But everything changes in the group’s alternative history class, when D’aron lets slip that his hometown hosts an annual Civil War reenactment, recently rebranded “Patriot Days.” His announcement is met with righteous indignation, and inspires Candice to suggest a “performative intervention” to protest the reenactment. Armed with youthful self-importance, makeshift slave costumes, righteous zeal, and their own misguided ideas about the South, the 4 Little Indians descend on Braggsville. Their journey through backwoods churches, backroom politics, Waffle Houses, and drunken family barbecues is uproarious to start, but will have devastating consequences.

With the keen wit of Billy Lynn’s Long Halftime Walk and the deft argot of The Brief Wondrous Life of Oscar Wao, T. Geronimo Johnson has written an astonishing, razor-sharp satire. Using a panoply of styles and tones, from tragicomic to Southern Gothic, he skewers issues of class, race, intellectual and political chauvinism, Obamaism, social media, and much more.

A literary coming-of-age novel for a new generation, written with tremendous social insight and a unique, generous heart, Welcome to Braggsville reminds us of the promise and perils of youthful exuberance, while painting an indelible portrait of contemporary America.

Hold It ’til It Hurts

Coffee House Press |
Fiction

Finalist for the 2013 PEN/Faulkner Award

The magnificence of Hold It ‘Til It Hurts is not only in the prose and the story but also in the book’s great big beating heart. These complex and compelling characters and the wizardry of Johnson’s storytelling will dazzle and move you from first page to last. Novels don’t teach us how to live but Hold It ‘Til It Hurts will make you hush and wonder.–Anthony Swofford, author of Jarhead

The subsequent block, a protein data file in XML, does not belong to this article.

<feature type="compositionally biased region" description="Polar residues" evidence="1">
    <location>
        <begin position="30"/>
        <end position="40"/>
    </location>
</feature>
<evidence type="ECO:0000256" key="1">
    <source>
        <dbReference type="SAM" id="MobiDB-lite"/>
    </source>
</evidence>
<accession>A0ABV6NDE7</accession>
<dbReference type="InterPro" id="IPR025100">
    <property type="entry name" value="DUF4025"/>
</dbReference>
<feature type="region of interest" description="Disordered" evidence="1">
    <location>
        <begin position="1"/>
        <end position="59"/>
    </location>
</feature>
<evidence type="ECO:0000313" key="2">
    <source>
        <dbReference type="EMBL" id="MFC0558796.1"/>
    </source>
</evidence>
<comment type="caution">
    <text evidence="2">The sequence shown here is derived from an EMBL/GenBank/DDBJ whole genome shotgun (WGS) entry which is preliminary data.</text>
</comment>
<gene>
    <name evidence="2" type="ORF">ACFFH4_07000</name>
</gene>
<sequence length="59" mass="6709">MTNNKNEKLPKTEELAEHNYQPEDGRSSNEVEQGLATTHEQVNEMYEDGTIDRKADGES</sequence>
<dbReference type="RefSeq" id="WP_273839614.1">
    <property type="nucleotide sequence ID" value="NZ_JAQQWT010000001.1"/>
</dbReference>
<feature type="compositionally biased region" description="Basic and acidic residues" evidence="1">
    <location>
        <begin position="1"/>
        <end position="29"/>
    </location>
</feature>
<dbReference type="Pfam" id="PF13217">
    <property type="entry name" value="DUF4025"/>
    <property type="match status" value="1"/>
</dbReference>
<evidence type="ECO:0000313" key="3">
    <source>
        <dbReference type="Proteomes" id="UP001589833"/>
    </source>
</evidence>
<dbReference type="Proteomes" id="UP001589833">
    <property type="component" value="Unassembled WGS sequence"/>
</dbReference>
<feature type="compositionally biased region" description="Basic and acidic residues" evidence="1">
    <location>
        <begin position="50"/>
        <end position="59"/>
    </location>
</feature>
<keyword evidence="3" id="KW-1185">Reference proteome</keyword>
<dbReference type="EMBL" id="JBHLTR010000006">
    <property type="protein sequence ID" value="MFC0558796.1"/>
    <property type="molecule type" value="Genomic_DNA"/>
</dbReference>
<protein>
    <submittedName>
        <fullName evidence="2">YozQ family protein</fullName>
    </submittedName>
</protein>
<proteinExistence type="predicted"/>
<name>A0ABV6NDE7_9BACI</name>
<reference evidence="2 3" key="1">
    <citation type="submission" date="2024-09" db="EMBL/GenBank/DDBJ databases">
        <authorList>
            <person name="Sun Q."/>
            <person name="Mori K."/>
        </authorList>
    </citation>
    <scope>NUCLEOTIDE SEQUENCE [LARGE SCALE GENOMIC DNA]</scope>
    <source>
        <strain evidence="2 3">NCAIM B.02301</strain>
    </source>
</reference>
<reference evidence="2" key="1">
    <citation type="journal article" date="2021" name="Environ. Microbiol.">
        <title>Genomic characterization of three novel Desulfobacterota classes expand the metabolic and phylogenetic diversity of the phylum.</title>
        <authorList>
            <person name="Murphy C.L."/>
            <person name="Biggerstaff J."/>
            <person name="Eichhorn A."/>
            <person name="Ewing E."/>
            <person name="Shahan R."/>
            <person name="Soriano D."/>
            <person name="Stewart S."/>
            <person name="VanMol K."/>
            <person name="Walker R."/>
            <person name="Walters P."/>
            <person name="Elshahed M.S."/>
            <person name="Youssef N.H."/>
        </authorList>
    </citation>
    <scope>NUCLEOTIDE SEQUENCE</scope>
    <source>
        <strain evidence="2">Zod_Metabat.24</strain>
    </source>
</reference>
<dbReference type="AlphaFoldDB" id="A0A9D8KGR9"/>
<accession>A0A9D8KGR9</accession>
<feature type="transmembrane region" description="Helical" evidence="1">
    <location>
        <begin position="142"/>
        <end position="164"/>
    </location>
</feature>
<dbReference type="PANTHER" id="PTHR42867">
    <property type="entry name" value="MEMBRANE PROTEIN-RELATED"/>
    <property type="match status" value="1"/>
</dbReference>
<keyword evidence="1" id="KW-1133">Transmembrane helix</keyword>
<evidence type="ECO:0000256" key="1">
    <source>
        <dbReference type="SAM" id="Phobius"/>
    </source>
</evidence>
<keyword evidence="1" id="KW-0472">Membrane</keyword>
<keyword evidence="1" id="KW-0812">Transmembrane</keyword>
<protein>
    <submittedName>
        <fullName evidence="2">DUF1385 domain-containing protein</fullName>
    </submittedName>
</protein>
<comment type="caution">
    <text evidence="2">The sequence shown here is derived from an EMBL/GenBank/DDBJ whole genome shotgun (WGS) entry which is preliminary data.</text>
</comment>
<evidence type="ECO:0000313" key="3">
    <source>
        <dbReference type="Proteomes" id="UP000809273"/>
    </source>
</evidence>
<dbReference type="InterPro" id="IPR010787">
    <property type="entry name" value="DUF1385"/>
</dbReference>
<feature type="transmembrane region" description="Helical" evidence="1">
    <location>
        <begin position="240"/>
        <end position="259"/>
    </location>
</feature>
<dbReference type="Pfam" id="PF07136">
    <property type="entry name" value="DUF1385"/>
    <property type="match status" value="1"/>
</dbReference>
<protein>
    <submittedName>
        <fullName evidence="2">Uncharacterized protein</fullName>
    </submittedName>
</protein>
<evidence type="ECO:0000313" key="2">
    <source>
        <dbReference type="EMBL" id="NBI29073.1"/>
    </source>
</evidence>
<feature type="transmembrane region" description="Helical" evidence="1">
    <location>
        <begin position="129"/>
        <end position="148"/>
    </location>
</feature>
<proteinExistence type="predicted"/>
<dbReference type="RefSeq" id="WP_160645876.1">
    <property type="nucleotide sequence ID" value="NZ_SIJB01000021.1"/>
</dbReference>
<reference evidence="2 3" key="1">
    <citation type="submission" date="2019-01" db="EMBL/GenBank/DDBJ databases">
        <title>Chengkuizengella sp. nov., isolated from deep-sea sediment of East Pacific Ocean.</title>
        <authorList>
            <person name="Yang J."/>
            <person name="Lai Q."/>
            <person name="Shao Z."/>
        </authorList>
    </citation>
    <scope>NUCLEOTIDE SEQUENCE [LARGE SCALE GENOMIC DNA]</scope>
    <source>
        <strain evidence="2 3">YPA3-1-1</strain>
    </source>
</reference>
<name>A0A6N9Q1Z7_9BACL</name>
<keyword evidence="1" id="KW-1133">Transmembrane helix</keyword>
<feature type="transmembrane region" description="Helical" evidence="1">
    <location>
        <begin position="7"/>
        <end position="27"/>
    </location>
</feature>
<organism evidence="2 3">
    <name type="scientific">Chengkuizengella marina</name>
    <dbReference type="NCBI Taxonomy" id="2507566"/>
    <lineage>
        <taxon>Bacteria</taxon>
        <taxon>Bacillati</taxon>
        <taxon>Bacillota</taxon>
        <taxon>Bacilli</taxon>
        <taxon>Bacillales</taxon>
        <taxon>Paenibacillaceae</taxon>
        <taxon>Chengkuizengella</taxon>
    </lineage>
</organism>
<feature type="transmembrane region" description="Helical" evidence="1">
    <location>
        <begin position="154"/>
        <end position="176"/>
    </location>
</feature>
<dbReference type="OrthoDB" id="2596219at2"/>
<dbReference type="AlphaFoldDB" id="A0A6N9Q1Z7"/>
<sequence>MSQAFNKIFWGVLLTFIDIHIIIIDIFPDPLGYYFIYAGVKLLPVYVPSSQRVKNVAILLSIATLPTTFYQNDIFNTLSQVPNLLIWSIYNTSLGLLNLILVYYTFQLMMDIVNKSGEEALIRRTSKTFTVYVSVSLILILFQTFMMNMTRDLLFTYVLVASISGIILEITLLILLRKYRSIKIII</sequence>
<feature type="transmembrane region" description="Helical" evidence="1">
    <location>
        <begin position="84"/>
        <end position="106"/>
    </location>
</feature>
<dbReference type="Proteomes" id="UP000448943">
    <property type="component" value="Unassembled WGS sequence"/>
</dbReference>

This rich and sophisticated first novel brings together pleasures rarely found in one book: Hold It ‘Til It Hurts is a novel about war that goes in search of passionate love, a dreamy thriller, a sprawling mystery, a classical quest for a lost brother in which the shadowy quarry is clearly the seeker’s own self, and a meditation on family and racial identity that makes its forerunners in American fiction look innocent by comparison.–Jaimy Gordon, National Book Award winner for Lord of Misrule

When Achilles Conroy and his brother Troy return from a tour of duty in Afghanistan, their white mother presents them with the key to their past: envelopes containing details about their respective birth parents. After Troy disappears, Achilles–always his brother’s keeper–embarks on a harrowing journey in search of Troy, an experience that will change him forever.

Heartbreaking, intimate, and at times disturbing, Hold It ‘Til It Hurts is a modern-day odyssey through war, adventure, disaster, and love, and explores how people who do not define themselves by race make sense of a world that does.

Coming Soon!

Teaching BRAGGSVILLE and HOLD IT

Geronimo’s Audio Appearances

Geronimo’s Events

Honors, Awards & Recognition

National Book Award Longlist
Ernest J. Gaines Award for Literary Excellence
National Bestseller
Indie Next Pick
LONGLISTED FOR THE 2016 ANDREW CARNEGIE MEDAL FOR EXCELLENCE IN FICTION
Best Book of the Year, The Washington Post
Best Book of the Year, Time
Best Book of the Year, NPR
Best Book of the Year, Huffington Post
Best Book of the Year, Buzzfeed
Best Book of the Year, Chicago Tribune
Best Book of the Year, Men’s Journal
Best Book of the Year, Kansas City Star
Best Book of the Year, Brooklyn Magazine
Best Book of the Year, The Daily Beast